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A love of volunteering – Coaching Kids Football

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kids-football

(855 Words)

Getting up early on Saturday after a week’s work may be a hard task for many, but when you have the enthusiasm for sport, namely under 8s football, this can be the least of a coach’s worries. Coaching kids’ football can be a most rewarding experience. This is how the story goes…. every Saturday at 8.00am the kids are ready to learn football skills, have fun and meet their friends; the coach has to encapsulate all these factors for them. The challenge of coaching these kids in their football team is fitting in a challenging step by step coaching plan within 90 minutes allocated including a period of warm up and skills training while preparing them for a 30-minute match (against another team) before the end of those 90 minutes.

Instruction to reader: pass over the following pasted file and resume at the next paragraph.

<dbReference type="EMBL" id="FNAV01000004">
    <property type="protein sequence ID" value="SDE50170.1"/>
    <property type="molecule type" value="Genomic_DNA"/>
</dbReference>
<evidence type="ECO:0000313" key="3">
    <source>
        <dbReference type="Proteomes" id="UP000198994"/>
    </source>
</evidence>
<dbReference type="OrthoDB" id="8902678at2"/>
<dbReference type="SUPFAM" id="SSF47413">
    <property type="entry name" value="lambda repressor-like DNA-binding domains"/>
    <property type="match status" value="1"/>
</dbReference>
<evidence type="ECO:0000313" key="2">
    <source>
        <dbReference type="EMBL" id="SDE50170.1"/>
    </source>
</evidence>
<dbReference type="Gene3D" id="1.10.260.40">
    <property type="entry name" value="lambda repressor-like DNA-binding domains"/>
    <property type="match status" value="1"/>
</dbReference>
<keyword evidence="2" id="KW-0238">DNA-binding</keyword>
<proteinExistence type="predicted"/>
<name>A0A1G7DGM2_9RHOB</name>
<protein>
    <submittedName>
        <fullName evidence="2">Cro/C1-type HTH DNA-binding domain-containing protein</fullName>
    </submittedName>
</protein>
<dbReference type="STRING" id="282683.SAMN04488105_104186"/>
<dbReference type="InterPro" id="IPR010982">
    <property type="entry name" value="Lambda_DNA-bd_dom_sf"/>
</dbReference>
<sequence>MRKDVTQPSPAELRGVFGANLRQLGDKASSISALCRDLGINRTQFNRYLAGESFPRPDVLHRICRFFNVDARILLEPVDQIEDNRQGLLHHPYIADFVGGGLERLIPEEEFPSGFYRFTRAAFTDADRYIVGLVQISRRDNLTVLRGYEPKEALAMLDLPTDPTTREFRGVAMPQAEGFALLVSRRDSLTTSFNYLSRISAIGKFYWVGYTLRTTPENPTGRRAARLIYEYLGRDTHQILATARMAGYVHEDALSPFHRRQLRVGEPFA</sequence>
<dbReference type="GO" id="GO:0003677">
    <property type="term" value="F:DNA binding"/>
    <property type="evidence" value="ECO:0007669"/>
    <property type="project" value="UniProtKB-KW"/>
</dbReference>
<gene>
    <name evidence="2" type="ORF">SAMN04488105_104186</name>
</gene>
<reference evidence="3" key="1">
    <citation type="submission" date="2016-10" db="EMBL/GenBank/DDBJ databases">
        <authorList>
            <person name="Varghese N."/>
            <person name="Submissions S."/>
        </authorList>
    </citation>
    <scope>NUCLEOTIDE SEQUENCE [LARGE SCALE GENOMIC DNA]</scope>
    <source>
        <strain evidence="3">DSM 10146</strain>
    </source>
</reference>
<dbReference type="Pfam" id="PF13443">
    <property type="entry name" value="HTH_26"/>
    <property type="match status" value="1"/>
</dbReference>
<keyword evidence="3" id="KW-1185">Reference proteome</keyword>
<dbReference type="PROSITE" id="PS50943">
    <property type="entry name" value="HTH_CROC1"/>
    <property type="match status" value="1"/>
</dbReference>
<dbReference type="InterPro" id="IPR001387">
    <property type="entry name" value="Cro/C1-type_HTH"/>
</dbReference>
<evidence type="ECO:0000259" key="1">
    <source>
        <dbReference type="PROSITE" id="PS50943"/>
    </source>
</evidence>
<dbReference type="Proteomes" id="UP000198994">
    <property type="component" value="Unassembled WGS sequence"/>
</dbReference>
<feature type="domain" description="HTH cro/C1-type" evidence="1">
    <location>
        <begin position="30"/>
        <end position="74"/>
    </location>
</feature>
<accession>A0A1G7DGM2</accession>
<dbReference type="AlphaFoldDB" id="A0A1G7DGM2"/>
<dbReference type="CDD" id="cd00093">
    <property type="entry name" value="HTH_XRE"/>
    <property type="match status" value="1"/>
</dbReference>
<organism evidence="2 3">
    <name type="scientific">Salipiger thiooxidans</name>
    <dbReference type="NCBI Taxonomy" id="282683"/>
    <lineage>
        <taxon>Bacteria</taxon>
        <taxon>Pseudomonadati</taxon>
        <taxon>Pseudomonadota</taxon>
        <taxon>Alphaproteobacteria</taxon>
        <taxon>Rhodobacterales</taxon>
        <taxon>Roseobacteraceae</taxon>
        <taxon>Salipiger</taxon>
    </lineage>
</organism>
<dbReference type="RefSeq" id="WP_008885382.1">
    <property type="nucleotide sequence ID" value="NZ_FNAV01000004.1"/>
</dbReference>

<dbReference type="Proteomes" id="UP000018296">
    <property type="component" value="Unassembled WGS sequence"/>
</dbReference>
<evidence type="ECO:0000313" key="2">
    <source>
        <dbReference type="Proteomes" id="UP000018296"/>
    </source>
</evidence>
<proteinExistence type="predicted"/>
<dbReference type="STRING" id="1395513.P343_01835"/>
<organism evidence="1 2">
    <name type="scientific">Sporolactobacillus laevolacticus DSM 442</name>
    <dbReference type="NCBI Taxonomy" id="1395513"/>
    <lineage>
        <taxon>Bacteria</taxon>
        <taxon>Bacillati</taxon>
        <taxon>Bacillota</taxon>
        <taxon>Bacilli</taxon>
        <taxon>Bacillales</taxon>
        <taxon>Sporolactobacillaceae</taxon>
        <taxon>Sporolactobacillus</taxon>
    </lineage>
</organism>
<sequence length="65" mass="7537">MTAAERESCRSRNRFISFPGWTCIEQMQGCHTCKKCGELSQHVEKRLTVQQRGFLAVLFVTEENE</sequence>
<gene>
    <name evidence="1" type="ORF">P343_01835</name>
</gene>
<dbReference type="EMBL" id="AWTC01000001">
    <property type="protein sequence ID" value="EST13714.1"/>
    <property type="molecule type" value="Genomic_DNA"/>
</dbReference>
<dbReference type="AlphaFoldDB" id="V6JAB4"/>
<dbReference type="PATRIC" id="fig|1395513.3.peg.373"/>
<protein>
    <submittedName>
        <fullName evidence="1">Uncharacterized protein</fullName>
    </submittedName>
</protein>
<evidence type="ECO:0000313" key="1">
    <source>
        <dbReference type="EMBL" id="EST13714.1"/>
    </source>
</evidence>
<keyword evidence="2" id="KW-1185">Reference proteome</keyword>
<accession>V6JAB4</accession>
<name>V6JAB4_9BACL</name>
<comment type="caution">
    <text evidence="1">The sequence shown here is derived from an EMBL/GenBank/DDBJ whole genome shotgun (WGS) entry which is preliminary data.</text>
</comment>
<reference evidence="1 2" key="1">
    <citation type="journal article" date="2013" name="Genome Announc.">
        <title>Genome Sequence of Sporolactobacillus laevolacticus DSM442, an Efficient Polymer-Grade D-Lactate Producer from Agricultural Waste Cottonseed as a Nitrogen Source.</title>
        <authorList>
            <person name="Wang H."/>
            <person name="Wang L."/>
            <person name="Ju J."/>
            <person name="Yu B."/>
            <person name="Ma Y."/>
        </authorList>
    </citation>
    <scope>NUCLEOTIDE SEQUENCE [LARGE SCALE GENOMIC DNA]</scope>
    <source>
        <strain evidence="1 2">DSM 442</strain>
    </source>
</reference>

The first step is the warm up where the muscles are warmed up and stretched a little. After rounding the kids up for an approximate start of 8.00am, it is time for the warm up exercise which also includes the thought of waking up their minds. The little ones can be still a little sleepy! Kids do not want training to be too serious and being 8.00am they are not they to be lectured to. The coach does not want them against him. So, for example, a great game for a warm up for coaching that always works involves the kids dribbling with the ball over a distance of 50 meters, then when the coach shouts a body part, while they are dribbling, the kids have to place that body part on the ball. This gets them familiar with the ball, but also opens their thinking to listen and perform a task. Usually the kid who is last to do the action gets a gentle kick on his bottom. It adds a little humour to proceedings. A careful check on the clock is needed as not starting dead on 8 am and this exercise running for 20 minutes or more can limit time; not forgetting the coach wants the main focus to be on learning more specifics on football.